Fragment of glazed tile showing a Libyan captive
From the palace of Ramesses III, Tell
20th Dynasty, around 1200 BC
One of the traditional enemies of Egypt
This image on this fragment represents a Libyan, a traditional enemy of Egypt. He is shown in the conventional Egyptian manner: a short beard, a long sidelock of hair, and simple clothing; the marks on his body may be tattoos.
Tiles showing the traditional enemies of Egypt (known as the 'nine bows') may have been part of the decoration of a throne room in a palace, placed either on the base of the throne or on the floor in front of the throne. The king would then literally and metaphorically trample on his enemies.
Tell el-Yahudia is a town-site on the Nile delta, about twenty kilometres north-east of Cairo. At some time in the past there was a Jewish temple and fortress, as well as a cemetery, at Tell el-Yahudia and its modern arabic name reflects this. The nineteenth-century excavators, Henri Naville and Flinders Petrie, were particularly interested in the site because they hoped for finds with a biblical connection. This fragment came from a clandestine excavation carried out some time before 1870, but other similar fragments found by Petrie suggest that they came from a building of Ramesses III. Ramesses made major modifications to the settlement, essentially building a new town.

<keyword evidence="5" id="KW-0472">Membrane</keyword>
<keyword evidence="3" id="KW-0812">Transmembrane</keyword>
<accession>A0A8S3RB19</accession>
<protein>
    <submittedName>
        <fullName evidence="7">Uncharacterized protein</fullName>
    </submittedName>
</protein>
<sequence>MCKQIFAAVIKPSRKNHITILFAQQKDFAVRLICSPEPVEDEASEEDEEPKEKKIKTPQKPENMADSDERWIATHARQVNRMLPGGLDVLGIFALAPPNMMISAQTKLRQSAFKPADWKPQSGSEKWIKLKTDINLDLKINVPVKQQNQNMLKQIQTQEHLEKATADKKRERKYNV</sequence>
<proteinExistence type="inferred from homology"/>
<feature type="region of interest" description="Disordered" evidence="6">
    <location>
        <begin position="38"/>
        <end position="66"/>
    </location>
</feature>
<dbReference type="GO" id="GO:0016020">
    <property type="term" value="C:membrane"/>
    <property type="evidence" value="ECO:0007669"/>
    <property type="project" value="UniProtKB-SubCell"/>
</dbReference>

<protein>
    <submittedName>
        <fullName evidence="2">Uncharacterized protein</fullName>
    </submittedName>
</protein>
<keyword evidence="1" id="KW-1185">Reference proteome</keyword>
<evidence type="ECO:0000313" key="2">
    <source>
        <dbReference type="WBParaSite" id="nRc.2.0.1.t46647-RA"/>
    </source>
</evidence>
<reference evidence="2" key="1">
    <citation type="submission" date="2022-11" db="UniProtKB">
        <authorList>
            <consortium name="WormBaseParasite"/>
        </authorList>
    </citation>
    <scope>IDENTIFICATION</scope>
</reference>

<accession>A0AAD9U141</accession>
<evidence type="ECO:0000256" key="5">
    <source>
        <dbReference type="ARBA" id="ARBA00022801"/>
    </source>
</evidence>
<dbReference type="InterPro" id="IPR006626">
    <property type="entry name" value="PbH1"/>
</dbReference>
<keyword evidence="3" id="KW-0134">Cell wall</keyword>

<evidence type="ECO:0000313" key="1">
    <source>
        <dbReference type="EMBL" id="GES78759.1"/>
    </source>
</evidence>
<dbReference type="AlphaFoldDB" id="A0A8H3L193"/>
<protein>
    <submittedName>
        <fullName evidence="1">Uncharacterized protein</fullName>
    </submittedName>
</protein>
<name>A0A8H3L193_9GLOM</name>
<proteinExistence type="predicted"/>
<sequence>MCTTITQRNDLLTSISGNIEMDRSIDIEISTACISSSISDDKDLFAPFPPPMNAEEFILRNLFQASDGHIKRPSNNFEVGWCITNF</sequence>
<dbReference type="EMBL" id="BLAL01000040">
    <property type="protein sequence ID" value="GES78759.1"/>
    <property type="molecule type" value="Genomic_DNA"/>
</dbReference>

F.D. Friedman (ed.), Gifts of the Nile: ancient Egy (London, Thames and Hudson, 1998)
G. Robins, The art of ancient Egypt (London, The British Museum Press, 1997)
W.M.F. Petrie, Hyksos and Israelite cities (London, School of Archaeology, University College; Quaritch, 1906)
E. Naville, The Mound of the Jew and the c (London, Egypt Exploration Fund, 1890)
S. Quirke and A.J. Spencer, The British Museum book of anc (London, The British Museum Press, 1992)
Length: 31.000 cm
Width: 9.100 cm
Length: 31.000 cm